Go to West Marine , Boat US or the like. Don't buy the more expensive Epoxy fix systems...lots more expensive and it adds a extra layer of steps. Anything epoxy requires a final finish to protect from UV issues, rather choose a polyester resin fix solution, and add a coloring agent...hence no need for the extra layers of finish,as polyester resins alone can stand up to uv issues. Get a patch kit with fiber mat then buy the resin and catalyst. Leave damaged area as is and simply fill in the void with available material such as cardboard etc. The final finish doesn't require a gel coat just a series of abrasives to finish with a 2000 wet dry and polish.

BigBlockTank

Tucson, AZ

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Posted: 08/26/14 02:47pm Link  |  Quote  |  Print  |  Notify Moderator

artguys wrote:

Go to West Marine , Boat US or the like. Don't buy the more expensive Epoxy fix systems...lots more expensive and it adds a extra layer of steps. Anything epoxy requires a final finish to protect from UV issues, rather choose a polyester resin fix solution, and add a coloring agent...hence no need for the extra layers of finish,as polyester resins alone can stand up to uv issues. Get a patch kit with fiber mat then buy the resin and catalyst. Leave damaged area as is and simply fill in the void with available material such as cardboard etc. The final finish doesn't require a gel coat just a series of abrasives to finish with a 2000 wet dry and polish.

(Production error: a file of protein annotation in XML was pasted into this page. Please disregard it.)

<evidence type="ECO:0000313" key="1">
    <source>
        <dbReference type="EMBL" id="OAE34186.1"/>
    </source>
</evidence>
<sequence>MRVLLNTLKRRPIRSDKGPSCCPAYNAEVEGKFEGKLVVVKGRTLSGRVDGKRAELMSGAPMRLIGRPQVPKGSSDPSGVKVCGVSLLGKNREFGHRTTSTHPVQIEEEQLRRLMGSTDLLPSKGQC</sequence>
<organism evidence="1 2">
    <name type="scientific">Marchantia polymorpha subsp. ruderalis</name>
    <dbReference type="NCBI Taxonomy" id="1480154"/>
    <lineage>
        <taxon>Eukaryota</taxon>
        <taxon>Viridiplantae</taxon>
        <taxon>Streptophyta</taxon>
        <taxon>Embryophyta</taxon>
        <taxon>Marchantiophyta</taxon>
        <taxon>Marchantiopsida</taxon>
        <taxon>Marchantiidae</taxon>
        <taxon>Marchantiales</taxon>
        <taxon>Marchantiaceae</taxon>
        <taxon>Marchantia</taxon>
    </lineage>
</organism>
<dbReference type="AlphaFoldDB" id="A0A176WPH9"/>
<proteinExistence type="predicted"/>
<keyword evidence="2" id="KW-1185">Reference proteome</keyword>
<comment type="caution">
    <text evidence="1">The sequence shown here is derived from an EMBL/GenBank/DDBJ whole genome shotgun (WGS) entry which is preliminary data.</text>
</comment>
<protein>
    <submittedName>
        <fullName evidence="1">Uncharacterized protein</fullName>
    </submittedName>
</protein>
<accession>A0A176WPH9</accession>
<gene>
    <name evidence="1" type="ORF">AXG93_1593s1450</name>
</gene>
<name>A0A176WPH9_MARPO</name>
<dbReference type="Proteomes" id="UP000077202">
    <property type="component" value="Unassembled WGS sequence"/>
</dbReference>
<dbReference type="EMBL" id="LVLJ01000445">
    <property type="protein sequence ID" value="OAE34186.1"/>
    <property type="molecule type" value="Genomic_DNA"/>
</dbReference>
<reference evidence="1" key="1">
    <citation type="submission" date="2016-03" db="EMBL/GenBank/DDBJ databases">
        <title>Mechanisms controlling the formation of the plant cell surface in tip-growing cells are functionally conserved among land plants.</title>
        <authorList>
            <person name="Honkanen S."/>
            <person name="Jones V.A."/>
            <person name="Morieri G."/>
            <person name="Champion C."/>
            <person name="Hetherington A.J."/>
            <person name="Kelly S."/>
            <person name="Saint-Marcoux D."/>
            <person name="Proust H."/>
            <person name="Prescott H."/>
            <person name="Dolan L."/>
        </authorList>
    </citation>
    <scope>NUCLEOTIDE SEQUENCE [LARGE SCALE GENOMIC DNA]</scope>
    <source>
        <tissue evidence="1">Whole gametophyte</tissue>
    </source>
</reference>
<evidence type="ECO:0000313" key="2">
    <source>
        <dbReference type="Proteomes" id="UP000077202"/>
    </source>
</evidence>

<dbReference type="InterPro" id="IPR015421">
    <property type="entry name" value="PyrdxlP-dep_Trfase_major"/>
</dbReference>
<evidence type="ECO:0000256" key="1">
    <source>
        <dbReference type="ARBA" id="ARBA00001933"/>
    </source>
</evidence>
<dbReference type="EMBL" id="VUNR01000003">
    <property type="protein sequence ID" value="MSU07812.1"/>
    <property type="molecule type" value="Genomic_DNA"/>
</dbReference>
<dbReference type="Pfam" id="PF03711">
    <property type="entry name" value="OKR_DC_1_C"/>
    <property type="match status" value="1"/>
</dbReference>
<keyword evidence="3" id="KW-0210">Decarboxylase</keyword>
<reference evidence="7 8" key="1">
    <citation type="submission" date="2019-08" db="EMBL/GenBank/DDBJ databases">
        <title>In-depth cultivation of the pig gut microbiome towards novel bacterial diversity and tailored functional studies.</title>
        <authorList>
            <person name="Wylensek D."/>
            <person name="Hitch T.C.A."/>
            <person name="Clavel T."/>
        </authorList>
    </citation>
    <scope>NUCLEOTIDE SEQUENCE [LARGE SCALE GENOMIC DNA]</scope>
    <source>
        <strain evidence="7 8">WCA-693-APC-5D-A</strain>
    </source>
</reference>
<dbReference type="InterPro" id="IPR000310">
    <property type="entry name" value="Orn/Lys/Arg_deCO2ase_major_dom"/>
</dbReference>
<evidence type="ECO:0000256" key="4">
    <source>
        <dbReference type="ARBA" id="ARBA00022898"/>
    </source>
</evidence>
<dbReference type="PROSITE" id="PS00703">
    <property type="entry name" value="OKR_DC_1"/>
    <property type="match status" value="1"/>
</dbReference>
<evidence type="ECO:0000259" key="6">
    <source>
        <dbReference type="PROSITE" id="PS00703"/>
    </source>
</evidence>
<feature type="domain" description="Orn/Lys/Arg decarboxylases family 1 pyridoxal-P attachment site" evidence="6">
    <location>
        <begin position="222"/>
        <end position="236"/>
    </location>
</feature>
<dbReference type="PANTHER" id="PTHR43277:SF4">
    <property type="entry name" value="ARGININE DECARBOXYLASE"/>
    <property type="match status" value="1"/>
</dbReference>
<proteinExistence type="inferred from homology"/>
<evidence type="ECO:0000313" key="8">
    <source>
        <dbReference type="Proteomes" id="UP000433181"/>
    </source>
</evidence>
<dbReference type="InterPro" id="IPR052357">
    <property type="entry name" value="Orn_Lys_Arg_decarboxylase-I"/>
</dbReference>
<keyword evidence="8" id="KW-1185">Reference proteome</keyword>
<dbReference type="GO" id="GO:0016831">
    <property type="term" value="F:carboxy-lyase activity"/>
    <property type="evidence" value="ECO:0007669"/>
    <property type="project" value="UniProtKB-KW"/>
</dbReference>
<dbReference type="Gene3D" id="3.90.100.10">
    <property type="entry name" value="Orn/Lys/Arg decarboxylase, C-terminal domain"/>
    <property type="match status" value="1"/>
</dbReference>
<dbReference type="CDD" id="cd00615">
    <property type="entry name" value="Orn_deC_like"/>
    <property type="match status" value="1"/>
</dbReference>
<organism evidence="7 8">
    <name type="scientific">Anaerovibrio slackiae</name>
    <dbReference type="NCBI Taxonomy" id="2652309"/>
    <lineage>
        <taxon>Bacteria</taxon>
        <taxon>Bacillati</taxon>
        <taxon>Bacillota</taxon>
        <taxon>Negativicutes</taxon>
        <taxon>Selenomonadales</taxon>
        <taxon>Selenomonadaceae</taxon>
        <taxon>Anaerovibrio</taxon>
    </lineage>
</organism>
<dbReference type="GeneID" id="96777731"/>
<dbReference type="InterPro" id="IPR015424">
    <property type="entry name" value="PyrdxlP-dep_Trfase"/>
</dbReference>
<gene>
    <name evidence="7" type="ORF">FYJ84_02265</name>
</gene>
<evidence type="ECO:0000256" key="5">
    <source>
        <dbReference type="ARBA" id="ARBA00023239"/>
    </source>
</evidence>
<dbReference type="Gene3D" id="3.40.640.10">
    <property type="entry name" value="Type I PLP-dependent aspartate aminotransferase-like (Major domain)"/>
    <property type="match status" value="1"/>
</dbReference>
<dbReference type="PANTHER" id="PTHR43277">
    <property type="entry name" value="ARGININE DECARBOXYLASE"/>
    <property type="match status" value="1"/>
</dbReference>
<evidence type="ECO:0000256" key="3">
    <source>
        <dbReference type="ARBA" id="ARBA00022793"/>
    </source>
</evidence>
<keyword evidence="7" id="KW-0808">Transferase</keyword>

Help me follow along. Are you saying to patch any fiberglass with polyester, no matter what the original substrate is made from?

And, do you know what this particular door is made from?

Thanks in advance